The afternoon was to take a slightly more morbid turn, it seems most of the things we visited in Berlin were a little morbid. We visited the medical history museum which had a temporary exhibition for criminal pathology. It also unused many dry and wet samples from cadavers displaying melanoma, subdural haematomas, birth defects, tumours and much more. It was very interesting! Due to the nature of the museum no photos were permitted.

In the evening we opted for a modest pizza as neither of us were feeling particularly well – we seem to have come down with colds. Too much of a good thing! 

We awoke the to warm climate Berlin had to offer – a delightful zero degrees. After a quick waffle and coffee we headed towards the reichstag. I would highly recommend this for anyone visiting Berlin. A free audio tour of the dome providing views across the city (you do need to register online before your visit). It talked us through the history of the reichstag and how it evolved into what it is today through 2 world wars and the separation of east and west Germany. The centre of the dome itself is covered in mirrors which provide natural light to the plenary hall beneath the dome. Not to mention it proves a fascinating view from within the dome.

A return to morbidity. The topography of terror museum, which was free to enter FYI, gave an insight into the horrors of the crimes of murder and the despicable mass executions carried out by the Nazi regime. With horrifying photos of the moments before, during, and after death it did not make for an easy morning. It was extremely interesting despite this. It also presents the longest section of the Berlin wall which is still in place.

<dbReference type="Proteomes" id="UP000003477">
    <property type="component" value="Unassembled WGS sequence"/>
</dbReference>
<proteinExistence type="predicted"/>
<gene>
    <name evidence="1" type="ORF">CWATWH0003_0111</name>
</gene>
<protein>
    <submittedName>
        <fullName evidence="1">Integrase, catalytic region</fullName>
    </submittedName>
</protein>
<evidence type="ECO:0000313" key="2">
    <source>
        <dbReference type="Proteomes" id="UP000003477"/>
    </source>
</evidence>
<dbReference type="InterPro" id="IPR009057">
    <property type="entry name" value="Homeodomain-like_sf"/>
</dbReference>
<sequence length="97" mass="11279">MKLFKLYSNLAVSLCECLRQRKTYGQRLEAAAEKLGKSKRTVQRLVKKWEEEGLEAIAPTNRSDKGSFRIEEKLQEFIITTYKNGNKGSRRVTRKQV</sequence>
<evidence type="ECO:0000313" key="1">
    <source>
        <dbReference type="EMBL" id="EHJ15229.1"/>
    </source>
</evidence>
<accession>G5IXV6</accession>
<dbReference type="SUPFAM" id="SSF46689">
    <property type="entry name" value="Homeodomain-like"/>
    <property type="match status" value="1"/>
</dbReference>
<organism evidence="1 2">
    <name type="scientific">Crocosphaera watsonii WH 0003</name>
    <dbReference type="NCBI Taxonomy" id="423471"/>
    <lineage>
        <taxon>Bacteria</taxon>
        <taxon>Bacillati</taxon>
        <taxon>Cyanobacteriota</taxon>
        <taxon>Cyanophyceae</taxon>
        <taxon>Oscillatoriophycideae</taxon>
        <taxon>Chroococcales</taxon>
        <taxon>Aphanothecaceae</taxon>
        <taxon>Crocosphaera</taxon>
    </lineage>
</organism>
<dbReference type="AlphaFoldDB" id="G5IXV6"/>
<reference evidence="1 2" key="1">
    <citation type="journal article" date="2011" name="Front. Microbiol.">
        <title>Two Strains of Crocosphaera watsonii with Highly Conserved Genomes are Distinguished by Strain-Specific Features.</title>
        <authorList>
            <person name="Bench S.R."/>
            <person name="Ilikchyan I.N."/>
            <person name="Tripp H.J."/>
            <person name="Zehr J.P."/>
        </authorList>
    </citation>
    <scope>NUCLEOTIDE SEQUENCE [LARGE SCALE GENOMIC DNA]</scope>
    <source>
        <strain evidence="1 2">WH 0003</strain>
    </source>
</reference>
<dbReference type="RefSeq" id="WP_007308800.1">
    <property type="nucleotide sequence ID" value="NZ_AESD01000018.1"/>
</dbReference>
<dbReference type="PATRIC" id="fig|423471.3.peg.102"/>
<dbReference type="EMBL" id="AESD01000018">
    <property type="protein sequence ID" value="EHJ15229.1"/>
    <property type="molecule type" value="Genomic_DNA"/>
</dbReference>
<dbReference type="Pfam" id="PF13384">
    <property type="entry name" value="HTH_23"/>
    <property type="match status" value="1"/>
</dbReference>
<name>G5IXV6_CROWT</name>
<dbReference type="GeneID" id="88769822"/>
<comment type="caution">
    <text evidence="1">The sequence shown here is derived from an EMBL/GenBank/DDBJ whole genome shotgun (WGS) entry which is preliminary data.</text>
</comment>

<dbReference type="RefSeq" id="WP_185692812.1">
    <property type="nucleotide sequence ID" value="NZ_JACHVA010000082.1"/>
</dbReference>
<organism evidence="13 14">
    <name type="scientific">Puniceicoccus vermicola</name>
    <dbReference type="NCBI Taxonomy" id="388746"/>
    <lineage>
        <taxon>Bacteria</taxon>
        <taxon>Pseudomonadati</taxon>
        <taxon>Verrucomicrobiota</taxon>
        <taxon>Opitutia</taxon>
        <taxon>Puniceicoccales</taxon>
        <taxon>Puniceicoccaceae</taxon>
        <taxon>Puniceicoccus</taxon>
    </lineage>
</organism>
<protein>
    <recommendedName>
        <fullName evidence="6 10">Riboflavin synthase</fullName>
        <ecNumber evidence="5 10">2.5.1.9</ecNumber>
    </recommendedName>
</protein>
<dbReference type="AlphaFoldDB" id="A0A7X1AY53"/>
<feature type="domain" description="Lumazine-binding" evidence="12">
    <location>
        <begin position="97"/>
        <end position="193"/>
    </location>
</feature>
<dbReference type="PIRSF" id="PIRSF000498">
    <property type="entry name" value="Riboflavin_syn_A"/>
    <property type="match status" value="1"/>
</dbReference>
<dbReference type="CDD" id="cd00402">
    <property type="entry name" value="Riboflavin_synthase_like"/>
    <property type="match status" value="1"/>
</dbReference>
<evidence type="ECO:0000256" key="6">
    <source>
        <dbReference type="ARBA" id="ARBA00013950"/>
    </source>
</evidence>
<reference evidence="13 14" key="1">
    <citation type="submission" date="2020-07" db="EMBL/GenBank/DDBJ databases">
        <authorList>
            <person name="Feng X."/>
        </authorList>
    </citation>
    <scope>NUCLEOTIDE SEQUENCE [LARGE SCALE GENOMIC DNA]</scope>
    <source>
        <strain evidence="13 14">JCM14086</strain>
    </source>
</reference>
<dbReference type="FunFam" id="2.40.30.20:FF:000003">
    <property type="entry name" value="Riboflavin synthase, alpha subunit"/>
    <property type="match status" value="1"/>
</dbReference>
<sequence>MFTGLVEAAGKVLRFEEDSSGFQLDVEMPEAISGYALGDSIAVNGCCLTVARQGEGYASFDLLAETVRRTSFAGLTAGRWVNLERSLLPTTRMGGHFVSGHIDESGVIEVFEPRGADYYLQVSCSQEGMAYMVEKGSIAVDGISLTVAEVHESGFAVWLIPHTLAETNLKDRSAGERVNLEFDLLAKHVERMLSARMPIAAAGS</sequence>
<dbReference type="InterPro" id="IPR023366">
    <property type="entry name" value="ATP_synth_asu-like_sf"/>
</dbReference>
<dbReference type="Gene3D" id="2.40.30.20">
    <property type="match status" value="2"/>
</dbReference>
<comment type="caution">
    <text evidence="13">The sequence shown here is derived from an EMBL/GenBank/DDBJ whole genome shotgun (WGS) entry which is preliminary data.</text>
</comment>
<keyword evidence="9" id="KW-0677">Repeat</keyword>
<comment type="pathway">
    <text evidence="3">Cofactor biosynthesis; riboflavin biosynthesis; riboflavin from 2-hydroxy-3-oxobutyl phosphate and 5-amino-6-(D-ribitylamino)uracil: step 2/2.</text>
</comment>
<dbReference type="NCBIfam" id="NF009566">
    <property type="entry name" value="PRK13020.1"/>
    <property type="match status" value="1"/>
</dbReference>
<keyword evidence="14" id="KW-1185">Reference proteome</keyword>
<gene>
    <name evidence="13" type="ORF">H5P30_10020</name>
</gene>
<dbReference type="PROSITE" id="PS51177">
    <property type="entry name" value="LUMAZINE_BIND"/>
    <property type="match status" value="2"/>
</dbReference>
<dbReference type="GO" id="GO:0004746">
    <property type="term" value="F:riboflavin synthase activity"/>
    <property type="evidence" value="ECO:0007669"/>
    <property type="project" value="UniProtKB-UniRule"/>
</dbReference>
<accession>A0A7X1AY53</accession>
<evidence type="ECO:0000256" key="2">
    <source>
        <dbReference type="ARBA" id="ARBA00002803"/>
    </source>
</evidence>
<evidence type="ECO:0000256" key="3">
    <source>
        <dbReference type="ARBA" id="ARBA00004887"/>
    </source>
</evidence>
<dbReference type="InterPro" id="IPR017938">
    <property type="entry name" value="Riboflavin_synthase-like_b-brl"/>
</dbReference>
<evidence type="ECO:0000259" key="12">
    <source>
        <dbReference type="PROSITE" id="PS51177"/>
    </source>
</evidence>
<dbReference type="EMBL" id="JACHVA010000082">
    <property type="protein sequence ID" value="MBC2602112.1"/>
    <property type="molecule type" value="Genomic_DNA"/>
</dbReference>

After a quick lunch we headed to the checkpoint Charlie museum. A painful reminder of the split between east and west. The museum documents much about the wall, escape attempts and the consequences of those who were caught (spoiler alert – they were mostly killed). Sadly we’d done quite a lot of reading already that day so we had Museum fatigue. We spoiled ourselves with a crepe each and returned to the hotel for some respite before heading out for dinner.

Following a recommendation from the guys in charge of the Taste of Prague tour we scooted over to a different part of town for a street food festival at MarktHalle neun. There was so much interesting food and drink, if only it was in moseley! Uruguay, Egypt, oysters, waffles, tapas and much more. Dave enjoyed a sandwich called the Green Bay cheese and I had a meat and cheese plate. Dave also had an oyster, because at €2.50 why wouldn’t you?!